Why we need to ask questions now about our high-tech future

JUDY WOODRUFF: Now to another in our Brief But Spectacular series, where we ask interesting people to describe their passions.

Tonight, author and futurist Amy Webb offers us a glimpse of things to come in the world of tech. Her latest book is "The Signals Are Talking: Why Today's Fringe Is Tomorrow's Mainstream."

AMY WEBB, Futurist: We don't stop to think about it, but if you really want to freak yourself out, and you own a cell phone, go to Google and look up your personal information, every single place that you have been since you have been online.

While we don't think about those digital bread crumbs, there are lots of third parties out there that are happily scooping them up and doing something with that data.

If you stop to think about it, your phone knows you better, has a more intimate relationship with you than whoever it is that you're sleeping with, than your loved one. This is for PBS, isn't it? I can't say that.

NARRATOR: You can say that.

AMY WEBB: We are entering a period in which you can be expected to talk to machines for the rest of your life.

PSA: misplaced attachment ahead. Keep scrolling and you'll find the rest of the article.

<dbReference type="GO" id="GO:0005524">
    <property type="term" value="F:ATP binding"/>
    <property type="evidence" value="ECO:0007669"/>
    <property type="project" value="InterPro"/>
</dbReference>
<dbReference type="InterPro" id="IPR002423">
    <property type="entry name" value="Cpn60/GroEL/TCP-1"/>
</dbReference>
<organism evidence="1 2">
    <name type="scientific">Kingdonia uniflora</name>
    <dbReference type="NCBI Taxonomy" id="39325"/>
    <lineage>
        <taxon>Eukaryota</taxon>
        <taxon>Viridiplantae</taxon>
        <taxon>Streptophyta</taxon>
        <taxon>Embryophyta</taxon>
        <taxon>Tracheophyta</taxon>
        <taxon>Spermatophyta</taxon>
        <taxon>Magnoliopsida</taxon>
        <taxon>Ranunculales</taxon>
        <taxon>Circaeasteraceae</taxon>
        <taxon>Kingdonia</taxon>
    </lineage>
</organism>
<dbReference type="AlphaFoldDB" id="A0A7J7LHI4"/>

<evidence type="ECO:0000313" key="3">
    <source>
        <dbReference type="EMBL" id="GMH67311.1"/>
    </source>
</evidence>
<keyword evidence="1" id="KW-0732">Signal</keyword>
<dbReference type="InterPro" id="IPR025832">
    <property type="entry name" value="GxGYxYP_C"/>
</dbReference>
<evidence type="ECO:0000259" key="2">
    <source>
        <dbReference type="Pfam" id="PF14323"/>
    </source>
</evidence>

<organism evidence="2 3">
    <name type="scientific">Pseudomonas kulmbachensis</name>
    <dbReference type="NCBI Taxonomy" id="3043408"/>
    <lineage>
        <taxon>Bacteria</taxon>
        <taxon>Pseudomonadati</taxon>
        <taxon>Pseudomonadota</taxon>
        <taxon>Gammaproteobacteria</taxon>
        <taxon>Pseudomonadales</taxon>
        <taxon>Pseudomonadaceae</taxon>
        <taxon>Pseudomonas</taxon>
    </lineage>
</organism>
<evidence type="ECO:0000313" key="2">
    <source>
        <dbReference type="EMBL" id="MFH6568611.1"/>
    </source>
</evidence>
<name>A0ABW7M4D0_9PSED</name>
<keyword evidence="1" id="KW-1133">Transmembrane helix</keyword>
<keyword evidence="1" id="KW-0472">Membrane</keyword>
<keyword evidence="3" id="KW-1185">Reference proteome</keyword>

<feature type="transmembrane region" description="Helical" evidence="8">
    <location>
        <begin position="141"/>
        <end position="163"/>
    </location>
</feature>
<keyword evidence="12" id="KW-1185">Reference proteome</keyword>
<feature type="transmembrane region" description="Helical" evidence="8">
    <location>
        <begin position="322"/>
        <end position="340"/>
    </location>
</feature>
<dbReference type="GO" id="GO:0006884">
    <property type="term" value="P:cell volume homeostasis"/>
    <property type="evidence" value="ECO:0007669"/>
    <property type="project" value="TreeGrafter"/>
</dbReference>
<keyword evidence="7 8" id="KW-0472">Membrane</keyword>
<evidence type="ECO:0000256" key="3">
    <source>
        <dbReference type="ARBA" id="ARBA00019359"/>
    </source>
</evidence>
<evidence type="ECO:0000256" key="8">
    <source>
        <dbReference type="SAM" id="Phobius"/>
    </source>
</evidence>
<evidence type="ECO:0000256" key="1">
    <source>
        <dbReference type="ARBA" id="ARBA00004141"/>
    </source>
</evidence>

The thing that's coming is artificial intelligence. It won't just be you talking to a machine. A lot of it's going to be invisible, and it's going to make our lives easier. It's going to allow scientists to leapfrog ahead in their research.

And I do believe that, within my lifetime, life as we know it on this planet is probably going to look a little bit different than it is today. There's some really interesting bioinformation tools that are coming to market.

So, one big trend is, how can we prevent against hackers? No matter how hard we try to tell people, you have got to change your passwords, most people don't change their passwords. What if we no longer had passwords, but instead we are using our own biometric information?

You're probably already doing that if you have a newer phone. You're using your thumbprint as a way to make payments. Some of the interesting things on the horizon are things like heat maps. All of the capillaries of your face are in very slightly different places, which means that your face sort of gives off this unique heat map. And that unique heat map is one way that we can authenticate you.

One of the challenges with technology is that, as it becomes more sophisticated, it also becomes more hidden. If you look under the hood of a modern car, you see what looks like a flat surface. Not every person who drives a car needs to be Lewis Hamilton's F1 pit crew boss, but I do think it's dangerous for us to continue going forward without having some of that lexicon.

We have to be able to have conversations with each other and with the people creating these devices, because, if we can't have the conversations, then we can't ask the questions. And if we can't ask the questions, the problem is that, 10 years into the future, we're going to look back at this moment in time and wish that we had done things differently.

My name is Amy Webb, and this was my Brief But Spectacular take on the future.

JUDY WOODRUFF: And you can watch additional Brief But Spectacular episodes on our Web site. That's PBS.org/NewsHour/Brief.